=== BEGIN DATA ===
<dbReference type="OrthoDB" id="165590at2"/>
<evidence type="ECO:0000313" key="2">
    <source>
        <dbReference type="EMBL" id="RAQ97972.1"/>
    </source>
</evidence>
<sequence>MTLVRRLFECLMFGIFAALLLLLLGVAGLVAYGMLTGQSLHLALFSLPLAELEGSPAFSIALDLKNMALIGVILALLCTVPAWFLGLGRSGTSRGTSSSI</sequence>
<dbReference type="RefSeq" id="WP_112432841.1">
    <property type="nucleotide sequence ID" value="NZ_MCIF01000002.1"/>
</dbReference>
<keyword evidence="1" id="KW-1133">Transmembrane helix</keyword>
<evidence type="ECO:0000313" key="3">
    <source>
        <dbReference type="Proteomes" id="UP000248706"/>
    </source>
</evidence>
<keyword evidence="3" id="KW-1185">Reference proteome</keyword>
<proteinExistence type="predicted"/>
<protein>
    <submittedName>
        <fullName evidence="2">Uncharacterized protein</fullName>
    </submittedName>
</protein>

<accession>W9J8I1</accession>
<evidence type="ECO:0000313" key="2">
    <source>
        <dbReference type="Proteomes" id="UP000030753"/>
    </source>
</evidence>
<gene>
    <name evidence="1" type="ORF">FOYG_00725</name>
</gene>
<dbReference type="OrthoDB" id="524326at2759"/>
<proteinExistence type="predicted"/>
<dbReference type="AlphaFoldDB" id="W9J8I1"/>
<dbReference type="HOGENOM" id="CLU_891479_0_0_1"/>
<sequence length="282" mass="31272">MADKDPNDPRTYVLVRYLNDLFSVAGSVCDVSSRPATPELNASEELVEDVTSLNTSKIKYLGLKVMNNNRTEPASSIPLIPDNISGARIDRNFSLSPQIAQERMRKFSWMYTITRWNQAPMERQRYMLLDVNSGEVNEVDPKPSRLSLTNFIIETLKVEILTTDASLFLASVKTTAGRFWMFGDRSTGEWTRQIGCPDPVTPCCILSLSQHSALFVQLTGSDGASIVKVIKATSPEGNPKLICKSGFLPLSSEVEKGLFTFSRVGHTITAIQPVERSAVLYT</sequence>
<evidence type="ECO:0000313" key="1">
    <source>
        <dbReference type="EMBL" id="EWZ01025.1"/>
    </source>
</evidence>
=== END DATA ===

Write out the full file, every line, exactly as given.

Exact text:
<dbReference type="OrthoDB" id="165590at2"/>
<evidence type="ECO:0000313" key="2">
    <source>
        <dbReference type="EMBL" id="RAQ97972.1"/>
    </source>
</evidence>
<sequence>MTLVRRLFECLMFGIFAALLLLLLGVAGLVAYGMLTGQSLHLALFSLPLAELEGSPAFSIALDLKNMALIGVILALLCTVPAWFLGLGRSGTSRGTSSSI</sequence>
<dbReference type="RefSeq" id="WP_112432841.1">
    <property type="nucleotide sequence ID" value="NZ_MCIF01000002.1"/>
</dbReference>
<keyword evidence="1" id="KW-1133">Transmembrane helix</keyword>
<evidence type="ECO:0000313" key="3">
    <source>
        <dbReference type="Proteomes" id="UP000248706"/>
    </source>
</evidence>
<keyword evidence="3" id="KW-1185">Reference proteome</keyword>
<proteinExistence type="predicted"/>
<protein>
    <submittedName>
        <fullName evidence="2">Uncharacterized protein</fullName>
    </submittedName>
</protein>

<accession>W9J8I1</accession>
<evidence type="ECO:0000313" key="2">
    <source>
        <dbReference type="Proteomes" id="UP000030753"/>
    </source>
</evidence>
<gene>
    <name evidence="1" type="ORF">FOYG_00725</name>
</gene>
<dbReference type="OrthoDB" id="524326at2759"/>
<proteinExistence type="predicted"/>
<dbReference type="AlphaFoldDB" id="W9J8I1"/>
<dbReference type="HOGENOM" id="CLU_891479_0_0_1"/>
<sequence length="282" mass="31272">MADKDPNDPRTYVLVRYLNDLFSVAGSVCDVSSRPATPELNASEELVEDVTSLNTSKIKYLGLKVMNNNRTEPASSIPLIPDNISGARIDRNFSLSPQIAQERMRKFSWMYTITRWNQAPMERQRYMLLDVNSGEVNEVDPKPSRLSLTNFIIETLKVEILTTDASLFLASVKTTAGRFWMFGDRSTGEWTRQIGCPDPVTPCCILSLSQHSALFVQLTGSDGASIVKVIKATSPEGNPKLICKSGFLPLSSEVEKGLFTFSRVGHTITAIQPVERSAVLYT</sequence>
<evidence type="ECO:0000313" key="1">
    <source>
        <dbReference type="EMBL" id="EWZ01025.1"/>
    </source>
</evidence>